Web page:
Say you've got a pack of
cards, and you want to put them in a random order. You can do the following. Pick a card at random, and put it on the table. Pick another card at random, and put it on top of that. Keep going until you're finished. How can one permutation be more likely than another? The initial ordering of the pack is irrelevant, because each time we're picking a random value. This algorithm is identical in concept to that.
Or look at it another way. On the nth step, the chance of picking a particular remaining slot is 1 in (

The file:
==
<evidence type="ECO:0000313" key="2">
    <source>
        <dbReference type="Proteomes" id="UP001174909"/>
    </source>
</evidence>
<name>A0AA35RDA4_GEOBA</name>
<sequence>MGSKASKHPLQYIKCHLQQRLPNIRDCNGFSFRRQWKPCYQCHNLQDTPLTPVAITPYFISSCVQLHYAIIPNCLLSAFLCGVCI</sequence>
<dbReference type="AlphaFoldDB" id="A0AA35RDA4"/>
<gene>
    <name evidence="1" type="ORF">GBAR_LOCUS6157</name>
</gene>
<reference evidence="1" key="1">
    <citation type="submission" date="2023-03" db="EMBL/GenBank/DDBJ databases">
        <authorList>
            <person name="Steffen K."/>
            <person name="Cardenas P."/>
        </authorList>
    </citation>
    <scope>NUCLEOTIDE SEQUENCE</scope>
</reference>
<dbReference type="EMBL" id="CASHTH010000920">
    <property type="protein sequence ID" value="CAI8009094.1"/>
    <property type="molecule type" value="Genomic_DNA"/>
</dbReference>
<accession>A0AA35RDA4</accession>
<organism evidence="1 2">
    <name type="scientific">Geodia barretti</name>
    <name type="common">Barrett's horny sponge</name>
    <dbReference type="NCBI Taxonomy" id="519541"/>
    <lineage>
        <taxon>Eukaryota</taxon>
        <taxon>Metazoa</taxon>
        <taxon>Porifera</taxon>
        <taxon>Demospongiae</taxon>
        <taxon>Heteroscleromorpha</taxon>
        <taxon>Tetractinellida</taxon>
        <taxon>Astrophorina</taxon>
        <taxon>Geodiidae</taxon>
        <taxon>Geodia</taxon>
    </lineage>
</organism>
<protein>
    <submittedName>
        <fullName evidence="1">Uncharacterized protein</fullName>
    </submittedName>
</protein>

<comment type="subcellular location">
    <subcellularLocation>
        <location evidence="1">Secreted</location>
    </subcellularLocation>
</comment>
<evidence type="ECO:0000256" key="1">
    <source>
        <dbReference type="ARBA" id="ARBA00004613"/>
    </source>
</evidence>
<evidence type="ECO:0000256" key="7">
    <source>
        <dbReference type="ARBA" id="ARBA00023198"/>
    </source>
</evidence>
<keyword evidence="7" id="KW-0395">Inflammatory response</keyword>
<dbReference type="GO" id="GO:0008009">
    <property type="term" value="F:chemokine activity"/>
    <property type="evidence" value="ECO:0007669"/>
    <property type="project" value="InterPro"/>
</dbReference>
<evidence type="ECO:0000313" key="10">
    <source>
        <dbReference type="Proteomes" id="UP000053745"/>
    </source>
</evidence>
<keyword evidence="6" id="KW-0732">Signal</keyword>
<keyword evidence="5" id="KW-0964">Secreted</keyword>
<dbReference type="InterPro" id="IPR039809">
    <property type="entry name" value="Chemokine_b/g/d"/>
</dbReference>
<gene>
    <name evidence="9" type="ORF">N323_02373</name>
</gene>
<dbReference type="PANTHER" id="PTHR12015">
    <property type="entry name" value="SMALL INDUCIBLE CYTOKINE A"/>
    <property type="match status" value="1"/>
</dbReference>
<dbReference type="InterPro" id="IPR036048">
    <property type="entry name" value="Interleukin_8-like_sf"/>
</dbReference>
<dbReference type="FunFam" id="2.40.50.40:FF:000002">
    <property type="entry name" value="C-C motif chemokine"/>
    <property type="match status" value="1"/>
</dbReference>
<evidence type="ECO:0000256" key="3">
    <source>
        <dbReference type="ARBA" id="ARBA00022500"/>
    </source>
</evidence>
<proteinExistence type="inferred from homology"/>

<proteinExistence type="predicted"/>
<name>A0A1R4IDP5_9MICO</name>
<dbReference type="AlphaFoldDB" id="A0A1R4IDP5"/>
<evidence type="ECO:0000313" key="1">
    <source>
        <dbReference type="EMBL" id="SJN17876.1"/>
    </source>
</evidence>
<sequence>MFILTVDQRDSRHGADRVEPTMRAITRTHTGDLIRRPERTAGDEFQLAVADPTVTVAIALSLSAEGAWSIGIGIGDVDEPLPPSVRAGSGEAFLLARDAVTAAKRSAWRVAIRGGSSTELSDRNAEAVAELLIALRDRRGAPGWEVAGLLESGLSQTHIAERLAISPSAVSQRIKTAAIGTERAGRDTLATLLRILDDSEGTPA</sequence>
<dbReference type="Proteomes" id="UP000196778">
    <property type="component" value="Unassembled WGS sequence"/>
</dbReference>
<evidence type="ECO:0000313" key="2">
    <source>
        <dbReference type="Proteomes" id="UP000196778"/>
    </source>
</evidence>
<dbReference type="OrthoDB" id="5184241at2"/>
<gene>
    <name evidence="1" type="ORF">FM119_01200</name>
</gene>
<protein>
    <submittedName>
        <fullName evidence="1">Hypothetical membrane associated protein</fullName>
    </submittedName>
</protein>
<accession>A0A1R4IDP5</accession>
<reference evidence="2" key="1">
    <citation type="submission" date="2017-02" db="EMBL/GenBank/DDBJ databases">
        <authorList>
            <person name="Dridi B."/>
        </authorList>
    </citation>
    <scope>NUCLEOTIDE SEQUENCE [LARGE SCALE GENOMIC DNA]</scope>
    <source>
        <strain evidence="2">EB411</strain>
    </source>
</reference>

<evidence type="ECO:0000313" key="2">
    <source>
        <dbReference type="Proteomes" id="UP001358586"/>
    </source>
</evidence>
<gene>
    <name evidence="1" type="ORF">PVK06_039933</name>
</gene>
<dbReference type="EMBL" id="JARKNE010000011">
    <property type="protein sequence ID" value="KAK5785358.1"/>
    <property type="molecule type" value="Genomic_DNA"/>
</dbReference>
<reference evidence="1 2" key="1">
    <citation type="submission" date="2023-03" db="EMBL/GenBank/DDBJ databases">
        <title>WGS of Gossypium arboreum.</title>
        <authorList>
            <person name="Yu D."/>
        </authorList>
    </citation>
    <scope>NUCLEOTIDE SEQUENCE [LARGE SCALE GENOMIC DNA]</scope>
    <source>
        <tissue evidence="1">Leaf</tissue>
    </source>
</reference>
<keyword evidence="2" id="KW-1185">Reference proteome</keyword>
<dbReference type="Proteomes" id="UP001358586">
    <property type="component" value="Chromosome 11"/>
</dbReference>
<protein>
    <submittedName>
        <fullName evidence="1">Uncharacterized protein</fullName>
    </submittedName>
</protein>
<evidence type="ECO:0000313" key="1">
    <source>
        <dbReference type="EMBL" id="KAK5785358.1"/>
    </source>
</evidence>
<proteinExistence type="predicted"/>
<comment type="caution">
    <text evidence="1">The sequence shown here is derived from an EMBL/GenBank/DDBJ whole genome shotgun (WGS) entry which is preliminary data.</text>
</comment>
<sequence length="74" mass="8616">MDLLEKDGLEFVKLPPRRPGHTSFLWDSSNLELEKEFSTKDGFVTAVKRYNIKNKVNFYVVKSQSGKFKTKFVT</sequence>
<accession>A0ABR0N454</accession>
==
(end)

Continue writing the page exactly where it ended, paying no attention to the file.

N -
n + 1) (
N is the size of the array). We can sort the remaining slots into order, or even shuffle them completely - it doesn't change the probabilities of the next value chosen. The multiple swapping of the earlier slots is irrelevant - it's only when their final value is fixed that matters.
But if you want the brute force approach, let's calculate the probability that a particular value is chosen on the
nth step. So it needs to be not chosen on the first, not chosen on the second....not chosen on the (
n-1)th, and chosen on the
nth.
Nearly all the terms cancel, and you're left with 1/
N, which is what you'd expect from a perfect shuffling algorithm.